Based on his 1984 live-action short of the same name, Tim Burton's feature-length, stop-motion Frankenweenie finds the story about holding onto the things you love expanded and reinforced through the use of references to many horror movies the director cherished as a young man. Unfortunately, the story doesn't succeed as well as the animation does.
Victor Frankenstein is a bit different in a high school filled with children who are all a bit different. He makes movies and has a fascination with science. He also has a dog Sparky who means the world to him and is his only friend. After Sparky is killed in an accident, Victor is unable to let him go, and following in the footsteps of his namesake, he brings Sparky back to life. Victor tries to keep Sparky's revival a secret, but word gets out to his classmates, many of whom try to replicate the experiment themselves. Unfortunately, none are as successful as Victor and end up unleashing a collection of monsters on the citizens of New Holland.
From a technical standpoint, Frankenweenie is a very impressive endeavor. The production design is amazing and deserves to be preserved in a book to marvel at. The decision to shoot in black and white was certainly the right one and the lighting certainly accentuates the appearance. The animation team also deserves high marks for their work in creating a world that comes to life.
Where Frankenweenie stumbles a bit is the character development and plotting, both of which are uneven. The characters, even Victor, are more caricatures, and didn't offer much connection. While I don't expect a children's movie or a Tim Burton movie to get too deep in regards to dealing with death, it felt glossed over and should have had more time spent on it considering the impact Sparky's death has on Victor and the story. Also, there were conflicting messages about science. The nostalgia from having watched the same horror films Burton did as a kid certainly added to Frankenweenie's appeal, but there were so many I found myself taken out of the moment a few times.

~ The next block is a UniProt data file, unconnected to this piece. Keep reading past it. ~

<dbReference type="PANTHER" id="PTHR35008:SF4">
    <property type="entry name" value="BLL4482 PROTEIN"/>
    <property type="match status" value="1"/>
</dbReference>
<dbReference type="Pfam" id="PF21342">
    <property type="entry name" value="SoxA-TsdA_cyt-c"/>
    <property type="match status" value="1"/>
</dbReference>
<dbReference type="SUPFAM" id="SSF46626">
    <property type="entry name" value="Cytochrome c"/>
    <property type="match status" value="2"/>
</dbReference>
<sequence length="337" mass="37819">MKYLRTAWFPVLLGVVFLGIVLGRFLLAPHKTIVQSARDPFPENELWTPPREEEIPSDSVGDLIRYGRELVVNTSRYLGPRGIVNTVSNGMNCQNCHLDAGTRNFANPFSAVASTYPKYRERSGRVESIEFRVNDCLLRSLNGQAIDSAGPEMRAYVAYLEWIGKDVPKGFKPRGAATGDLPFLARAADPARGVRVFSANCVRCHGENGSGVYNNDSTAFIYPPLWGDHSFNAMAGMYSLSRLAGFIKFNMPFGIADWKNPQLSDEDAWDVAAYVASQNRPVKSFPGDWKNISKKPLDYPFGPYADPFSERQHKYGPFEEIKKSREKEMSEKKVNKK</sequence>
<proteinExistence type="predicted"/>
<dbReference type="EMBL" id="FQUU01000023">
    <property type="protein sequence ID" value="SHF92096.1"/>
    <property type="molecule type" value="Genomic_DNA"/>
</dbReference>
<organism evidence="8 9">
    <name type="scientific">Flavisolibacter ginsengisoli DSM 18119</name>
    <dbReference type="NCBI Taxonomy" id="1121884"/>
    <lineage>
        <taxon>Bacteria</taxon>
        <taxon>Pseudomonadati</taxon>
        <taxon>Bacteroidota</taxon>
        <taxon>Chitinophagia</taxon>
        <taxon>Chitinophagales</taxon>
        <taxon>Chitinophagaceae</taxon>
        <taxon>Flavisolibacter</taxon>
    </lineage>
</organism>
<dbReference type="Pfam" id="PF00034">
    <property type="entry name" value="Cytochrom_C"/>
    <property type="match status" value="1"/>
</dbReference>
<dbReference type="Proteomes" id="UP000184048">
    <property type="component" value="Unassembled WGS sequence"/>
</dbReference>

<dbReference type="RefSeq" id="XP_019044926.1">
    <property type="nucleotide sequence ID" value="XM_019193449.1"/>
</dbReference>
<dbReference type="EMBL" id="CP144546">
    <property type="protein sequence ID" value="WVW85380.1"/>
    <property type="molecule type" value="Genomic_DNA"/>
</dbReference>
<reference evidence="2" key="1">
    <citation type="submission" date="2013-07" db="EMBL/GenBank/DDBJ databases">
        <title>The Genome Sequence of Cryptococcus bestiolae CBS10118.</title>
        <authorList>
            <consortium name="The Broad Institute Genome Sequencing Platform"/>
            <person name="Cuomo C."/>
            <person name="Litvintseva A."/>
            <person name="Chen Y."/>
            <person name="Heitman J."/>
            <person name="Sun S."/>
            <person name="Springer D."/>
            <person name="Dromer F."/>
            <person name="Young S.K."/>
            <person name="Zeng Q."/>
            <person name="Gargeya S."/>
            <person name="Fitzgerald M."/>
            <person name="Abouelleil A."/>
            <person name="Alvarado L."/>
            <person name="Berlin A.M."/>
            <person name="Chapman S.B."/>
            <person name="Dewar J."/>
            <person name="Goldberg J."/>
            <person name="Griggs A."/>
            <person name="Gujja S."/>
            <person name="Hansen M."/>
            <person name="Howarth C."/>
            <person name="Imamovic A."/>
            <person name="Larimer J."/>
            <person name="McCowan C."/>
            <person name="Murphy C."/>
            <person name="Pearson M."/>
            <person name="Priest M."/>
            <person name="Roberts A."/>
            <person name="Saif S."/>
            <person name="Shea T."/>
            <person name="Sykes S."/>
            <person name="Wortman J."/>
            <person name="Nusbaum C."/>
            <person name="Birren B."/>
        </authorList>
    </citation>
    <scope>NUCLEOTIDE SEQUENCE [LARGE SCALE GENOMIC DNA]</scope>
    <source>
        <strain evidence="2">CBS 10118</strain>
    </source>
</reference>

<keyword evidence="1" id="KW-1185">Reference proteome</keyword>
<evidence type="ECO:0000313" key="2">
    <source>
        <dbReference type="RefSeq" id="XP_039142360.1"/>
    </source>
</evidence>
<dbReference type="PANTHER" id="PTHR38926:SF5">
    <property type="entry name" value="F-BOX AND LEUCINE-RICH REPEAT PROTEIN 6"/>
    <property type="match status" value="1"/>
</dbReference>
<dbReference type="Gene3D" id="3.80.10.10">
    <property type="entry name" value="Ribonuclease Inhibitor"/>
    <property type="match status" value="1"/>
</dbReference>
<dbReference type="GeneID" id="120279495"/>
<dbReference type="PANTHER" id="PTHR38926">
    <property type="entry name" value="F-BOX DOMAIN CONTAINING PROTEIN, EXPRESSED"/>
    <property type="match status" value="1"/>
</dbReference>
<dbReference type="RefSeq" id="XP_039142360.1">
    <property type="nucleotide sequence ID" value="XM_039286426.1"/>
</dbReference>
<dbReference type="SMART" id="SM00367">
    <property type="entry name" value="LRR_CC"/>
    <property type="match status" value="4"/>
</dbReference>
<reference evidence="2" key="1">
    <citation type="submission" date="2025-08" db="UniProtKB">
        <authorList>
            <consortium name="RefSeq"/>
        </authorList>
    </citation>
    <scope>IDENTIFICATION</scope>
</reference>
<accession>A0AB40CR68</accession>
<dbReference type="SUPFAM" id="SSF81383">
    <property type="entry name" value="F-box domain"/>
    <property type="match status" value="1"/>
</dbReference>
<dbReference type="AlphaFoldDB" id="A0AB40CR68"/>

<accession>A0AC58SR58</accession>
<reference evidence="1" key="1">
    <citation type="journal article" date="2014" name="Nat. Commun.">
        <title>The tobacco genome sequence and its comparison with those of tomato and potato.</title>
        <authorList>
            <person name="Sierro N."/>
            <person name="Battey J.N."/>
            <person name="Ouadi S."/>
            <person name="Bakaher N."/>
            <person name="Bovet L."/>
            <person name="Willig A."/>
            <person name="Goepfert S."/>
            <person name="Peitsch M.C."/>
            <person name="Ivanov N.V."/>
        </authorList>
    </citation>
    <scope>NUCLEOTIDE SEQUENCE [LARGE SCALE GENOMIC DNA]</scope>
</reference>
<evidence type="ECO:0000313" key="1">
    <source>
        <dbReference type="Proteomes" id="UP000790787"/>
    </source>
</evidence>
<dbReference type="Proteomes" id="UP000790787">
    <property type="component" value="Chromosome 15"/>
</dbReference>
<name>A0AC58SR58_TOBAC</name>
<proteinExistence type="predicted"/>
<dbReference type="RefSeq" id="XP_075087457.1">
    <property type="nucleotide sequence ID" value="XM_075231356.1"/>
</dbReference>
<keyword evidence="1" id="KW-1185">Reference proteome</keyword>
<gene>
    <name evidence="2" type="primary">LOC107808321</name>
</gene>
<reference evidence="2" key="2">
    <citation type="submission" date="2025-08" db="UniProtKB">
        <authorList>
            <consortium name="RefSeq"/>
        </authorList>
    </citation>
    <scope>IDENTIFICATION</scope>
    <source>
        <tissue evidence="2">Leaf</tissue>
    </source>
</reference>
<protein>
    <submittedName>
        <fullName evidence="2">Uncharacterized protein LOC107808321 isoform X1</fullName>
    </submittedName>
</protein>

The video has been given a 1080p/MPEG-4 AVC encoded transfer displayed at an aspect ratio of 1.85:1. This is reference quality for a black and white film. Blacks are inky, and there is quite a spectrum of grays on display. The fine details and textures on the characters and sets created by the model shop are something to marvel at. Disney offers a DTS-HD Master Audio 7.1 to immerse the viewer within the atmospherics and Danny Elfman's score. Cars can be heard passing across channels, helping to bring the stop-motion figures to life. Dialogue is clear and is balance well with the other elements.
Extras include "Captain Sparky vs. The Flying Saucers" (HD, 2 min), an amusing short featuring Victor and pre-dead Sparky making an amusing short. "Miniatures in Motion: Bringing Frankenweenie to Life" (HD, 23 min) takes viewers behind the scenes to the making of the film and will leave those fascinated by the process craving for more. "Frankenweenie Touring Exhibit" (HD, 5 min) is a brief look at the art exhibit that highlighted what went into making the film. The "Original Live-Action Frankenweenie Short" (HD, 30 min) stars Barret Oliver as Victor and Shelley Duvall and Daniel Stern as his parents. Music Video (HD, 4 min) of The Plain White T's "Pet Sematary."
Frankenweenie finds Tim Burton revisiting his early days of filmmaking. He and his teams delivered an exquisite-looking film that has transitioned into what might already be the best-looking Blu-ray of 2013. Though the story is slightly lacking, the visuals alone make me want to revisit the film.
"Captain Sparky vs. The Flying Saucers"